Clarifying the scope of generalizability theory for multifaceted assessment

Duncan J. R. Jackson, George Michaelides, Chris Dewberry, Paul Englert

Research output: Contribution to journalArticlepeer-review

Abstract

Generalizability theory (G theory) continues to be underutilized in applied psychological research, both in New Zealand and internationally, possibly due to uncertainties about the types of questions that it can be used to address. G theory and its associated random effects model basis is often positioned as an approach limited to the study of reliability. In contrast, latent variable theory, and its confirmatory factor analytic (CFA) basis, is used more widely to address issues of validity whilst controlling for reliability. This study clarifies the types of questions to which G theory can be applied by testing whether there is any justification for the difference in interpretation between results based on G theory and latent variable theory. We reanalyzed data from an operational assessment center (N = 214 managerial assessees) and found comparable aggregated effects, generalizability coefficients, and latent scores across the G theory and latent variable theory approaches, suggesting that both can be applied to problems related to reliability and structural validity.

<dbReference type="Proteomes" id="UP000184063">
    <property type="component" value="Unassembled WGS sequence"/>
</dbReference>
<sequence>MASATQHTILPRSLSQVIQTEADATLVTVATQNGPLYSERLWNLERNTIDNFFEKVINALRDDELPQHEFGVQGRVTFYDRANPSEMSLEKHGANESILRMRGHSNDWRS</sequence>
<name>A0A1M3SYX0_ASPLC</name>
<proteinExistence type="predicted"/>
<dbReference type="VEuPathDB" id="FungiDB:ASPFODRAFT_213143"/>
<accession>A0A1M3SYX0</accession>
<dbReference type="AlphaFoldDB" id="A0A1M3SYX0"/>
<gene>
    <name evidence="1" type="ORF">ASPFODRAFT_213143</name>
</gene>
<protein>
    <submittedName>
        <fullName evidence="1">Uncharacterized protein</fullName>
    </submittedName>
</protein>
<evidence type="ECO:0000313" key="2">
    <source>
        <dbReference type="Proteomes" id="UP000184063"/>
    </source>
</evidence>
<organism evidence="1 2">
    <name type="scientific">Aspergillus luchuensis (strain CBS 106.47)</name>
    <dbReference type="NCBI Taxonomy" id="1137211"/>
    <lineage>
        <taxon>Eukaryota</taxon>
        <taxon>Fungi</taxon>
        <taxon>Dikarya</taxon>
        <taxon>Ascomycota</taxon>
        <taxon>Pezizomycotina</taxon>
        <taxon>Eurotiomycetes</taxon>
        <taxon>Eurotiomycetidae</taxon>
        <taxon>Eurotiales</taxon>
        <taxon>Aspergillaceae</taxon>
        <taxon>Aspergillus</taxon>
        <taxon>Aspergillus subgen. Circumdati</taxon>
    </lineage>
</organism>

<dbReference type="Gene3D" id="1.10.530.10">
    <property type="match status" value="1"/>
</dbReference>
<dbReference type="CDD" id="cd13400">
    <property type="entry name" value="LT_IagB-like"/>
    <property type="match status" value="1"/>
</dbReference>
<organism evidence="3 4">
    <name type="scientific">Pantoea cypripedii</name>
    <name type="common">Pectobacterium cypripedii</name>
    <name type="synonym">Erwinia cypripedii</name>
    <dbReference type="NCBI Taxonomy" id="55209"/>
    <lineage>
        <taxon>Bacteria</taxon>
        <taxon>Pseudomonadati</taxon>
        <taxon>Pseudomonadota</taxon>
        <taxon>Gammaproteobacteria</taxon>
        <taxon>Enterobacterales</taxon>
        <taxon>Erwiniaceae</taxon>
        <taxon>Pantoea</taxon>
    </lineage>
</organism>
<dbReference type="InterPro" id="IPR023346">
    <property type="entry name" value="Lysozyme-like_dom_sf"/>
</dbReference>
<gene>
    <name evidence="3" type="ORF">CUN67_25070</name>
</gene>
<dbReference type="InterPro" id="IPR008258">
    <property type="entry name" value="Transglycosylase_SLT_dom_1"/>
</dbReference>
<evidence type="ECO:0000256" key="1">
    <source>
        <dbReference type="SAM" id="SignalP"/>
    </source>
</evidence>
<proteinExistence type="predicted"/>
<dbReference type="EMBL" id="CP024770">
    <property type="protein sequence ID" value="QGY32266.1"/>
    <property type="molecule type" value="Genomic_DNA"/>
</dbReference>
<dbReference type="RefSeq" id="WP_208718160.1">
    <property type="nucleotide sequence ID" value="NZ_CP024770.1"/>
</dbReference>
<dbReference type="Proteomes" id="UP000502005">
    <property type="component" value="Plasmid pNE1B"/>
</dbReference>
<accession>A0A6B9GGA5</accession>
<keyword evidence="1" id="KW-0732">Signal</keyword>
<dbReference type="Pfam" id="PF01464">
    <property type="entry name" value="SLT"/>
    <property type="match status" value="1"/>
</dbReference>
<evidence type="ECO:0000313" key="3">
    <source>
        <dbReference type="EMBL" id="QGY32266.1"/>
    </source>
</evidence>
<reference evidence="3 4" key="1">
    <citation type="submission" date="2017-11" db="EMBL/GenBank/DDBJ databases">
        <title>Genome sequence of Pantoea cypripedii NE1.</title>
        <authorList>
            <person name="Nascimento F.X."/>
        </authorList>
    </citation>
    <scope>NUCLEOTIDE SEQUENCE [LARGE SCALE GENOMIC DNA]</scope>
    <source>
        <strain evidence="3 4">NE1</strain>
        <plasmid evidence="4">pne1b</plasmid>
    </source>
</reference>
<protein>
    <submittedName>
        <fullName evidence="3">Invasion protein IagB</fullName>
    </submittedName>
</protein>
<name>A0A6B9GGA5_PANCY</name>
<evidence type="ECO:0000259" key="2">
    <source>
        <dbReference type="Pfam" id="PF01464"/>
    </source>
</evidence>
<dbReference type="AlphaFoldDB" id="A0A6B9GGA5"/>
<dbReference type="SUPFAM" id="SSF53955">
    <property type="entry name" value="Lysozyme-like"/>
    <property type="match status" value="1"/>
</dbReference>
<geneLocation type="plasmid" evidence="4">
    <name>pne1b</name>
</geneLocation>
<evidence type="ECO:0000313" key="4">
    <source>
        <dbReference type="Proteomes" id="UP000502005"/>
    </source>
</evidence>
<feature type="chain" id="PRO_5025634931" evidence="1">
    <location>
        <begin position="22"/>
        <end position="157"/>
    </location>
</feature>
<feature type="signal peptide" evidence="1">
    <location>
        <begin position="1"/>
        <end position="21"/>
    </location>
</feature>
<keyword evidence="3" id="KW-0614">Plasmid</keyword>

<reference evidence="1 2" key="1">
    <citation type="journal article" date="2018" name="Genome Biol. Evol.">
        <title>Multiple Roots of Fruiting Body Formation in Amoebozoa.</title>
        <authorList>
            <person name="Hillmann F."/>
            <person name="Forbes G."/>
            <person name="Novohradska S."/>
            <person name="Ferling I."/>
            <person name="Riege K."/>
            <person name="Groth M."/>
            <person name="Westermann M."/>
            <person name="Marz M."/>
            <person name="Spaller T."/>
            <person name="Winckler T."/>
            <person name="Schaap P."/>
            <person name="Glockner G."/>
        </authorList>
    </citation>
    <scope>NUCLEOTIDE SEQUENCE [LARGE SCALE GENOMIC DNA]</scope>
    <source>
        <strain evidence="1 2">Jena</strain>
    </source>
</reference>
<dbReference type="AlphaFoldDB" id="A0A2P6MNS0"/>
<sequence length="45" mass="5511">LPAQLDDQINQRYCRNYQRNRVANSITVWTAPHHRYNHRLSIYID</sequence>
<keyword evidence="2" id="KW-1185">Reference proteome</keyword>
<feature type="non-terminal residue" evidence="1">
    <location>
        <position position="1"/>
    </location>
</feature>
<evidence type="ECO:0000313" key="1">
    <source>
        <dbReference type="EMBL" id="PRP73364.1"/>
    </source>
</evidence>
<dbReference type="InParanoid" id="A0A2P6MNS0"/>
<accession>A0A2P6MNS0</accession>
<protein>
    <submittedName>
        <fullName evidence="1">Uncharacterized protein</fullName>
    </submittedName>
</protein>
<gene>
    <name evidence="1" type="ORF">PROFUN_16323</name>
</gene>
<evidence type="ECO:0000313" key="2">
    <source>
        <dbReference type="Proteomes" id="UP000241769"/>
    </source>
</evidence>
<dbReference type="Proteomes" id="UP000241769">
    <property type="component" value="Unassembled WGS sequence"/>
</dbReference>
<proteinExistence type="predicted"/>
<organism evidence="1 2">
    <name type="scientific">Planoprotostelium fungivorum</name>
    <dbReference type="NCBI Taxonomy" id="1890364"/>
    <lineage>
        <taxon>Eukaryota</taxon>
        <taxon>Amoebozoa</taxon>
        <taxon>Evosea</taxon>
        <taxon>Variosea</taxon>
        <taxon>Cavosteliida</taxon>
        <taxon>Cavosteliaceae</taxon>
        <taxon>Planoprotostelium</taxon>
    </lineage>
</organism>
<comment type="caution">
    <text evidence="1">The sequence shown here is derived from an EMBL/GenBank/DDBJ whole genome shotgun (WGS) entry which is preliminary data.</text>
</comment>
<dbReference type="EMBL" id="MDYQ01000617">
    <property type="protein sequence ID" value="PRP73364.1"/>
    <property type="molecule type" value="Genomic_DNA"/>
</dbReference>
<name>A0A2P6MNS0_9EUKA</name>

Original languageEnglish
JournalNew Zealand Journal of Psychology
Publication statusAccepted/In press - 2 May 2022

Keywords

  • psychological assessment
  • multifaceted assessment
  • Generalizability theory

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